The rhetoric of the Democratic Party and the neoliberals sustains the illusion of participatory democracy. The Democrats and their liberal apologists offer minor palliatives and a feel-your-pain language to mask the cruelty and goals of the corporate state. The reconfiguration of American society into a form of neofeudalism will be cemented into place whether it is delivered by Democrats, who are pushing us there at 60 miles an hour, or Republicans, who are barreling toward it at 100 miles an hour. Wolin writes, "By fostering an illusion among the powerless classes" that it can make their interests a priority, the Democratic Party "pacifies and thereby defines the style of an opposition party in an inverted totalitarian system." The Democrats are always able to offer up a least-worst alternative while, in fact, doing little or nothing to thwart the march toward corporate collectivism.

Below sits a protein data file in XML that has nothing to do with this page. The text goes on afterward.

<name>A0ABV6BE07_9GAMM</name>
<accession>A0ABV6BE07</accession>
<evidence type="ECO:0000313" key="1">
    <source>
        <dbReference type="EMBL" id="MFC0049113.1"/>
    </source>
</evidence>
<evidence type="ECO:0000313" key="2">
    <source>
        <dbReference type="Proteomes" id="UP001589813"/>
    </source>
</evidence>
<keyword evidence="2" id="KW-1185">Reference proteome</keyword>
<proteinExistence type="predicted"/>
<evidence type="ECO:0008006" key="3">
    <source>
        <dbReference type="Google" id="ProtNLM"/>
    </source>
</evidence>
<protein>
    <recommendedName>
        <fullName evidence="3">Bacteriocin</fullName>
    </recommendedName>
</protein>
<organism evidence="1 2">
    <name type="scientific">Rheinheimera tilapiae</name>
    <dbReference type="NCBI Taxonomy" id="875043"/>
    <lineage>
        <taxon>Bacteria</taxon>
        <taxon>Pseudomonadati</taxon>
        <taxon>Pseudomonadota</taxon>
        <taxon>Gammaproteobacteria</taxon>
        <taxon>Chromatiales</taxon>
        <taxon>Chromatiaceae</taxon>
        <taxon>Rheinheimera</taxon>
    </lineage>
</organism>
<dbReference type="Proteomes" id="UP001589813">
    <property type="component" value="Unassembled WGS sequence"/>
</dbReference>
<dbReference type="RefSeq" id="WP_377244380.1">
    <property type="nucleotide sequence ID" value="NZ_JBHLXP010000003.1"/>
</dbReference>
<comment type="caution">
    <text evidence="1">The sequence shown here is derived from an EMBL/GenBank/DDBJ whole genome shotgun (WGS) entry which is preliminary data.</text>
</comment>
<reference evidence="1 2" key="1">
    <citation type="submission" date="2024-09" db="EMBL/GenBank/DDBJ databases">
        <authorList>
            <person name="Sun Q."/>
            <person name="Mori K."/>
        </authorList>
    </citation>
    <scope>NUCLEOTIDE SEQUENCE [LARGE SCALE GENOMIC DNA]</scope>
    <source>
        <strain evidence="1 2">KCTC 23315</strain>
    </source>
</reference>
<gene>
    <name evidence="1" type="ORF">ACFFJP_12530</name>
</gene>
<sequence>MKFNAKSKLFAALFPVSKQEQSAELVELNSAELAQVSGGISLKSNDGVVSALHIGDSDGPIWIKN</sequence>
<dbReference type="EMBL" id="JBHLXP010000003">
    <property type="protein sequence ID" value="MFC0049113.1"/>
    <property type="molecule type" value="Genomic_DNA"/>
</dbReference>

The systems of information, owned or dominated by corporations, keep the public entranced with celebrity meltdowns, gossip, trivia and entertainment. There are no national news or intellectual forums for genuine political discussion and debate. The talking heads on Fox or MSNBC or CNN spin and riff on the same inane statements by Sarah Palin or Donald Trump. They give us lavish updates on the foibles of a Mel Gibson or Charlie Sheen. And they provide venues for the powerful to speak directly to the masses. It is burlesque.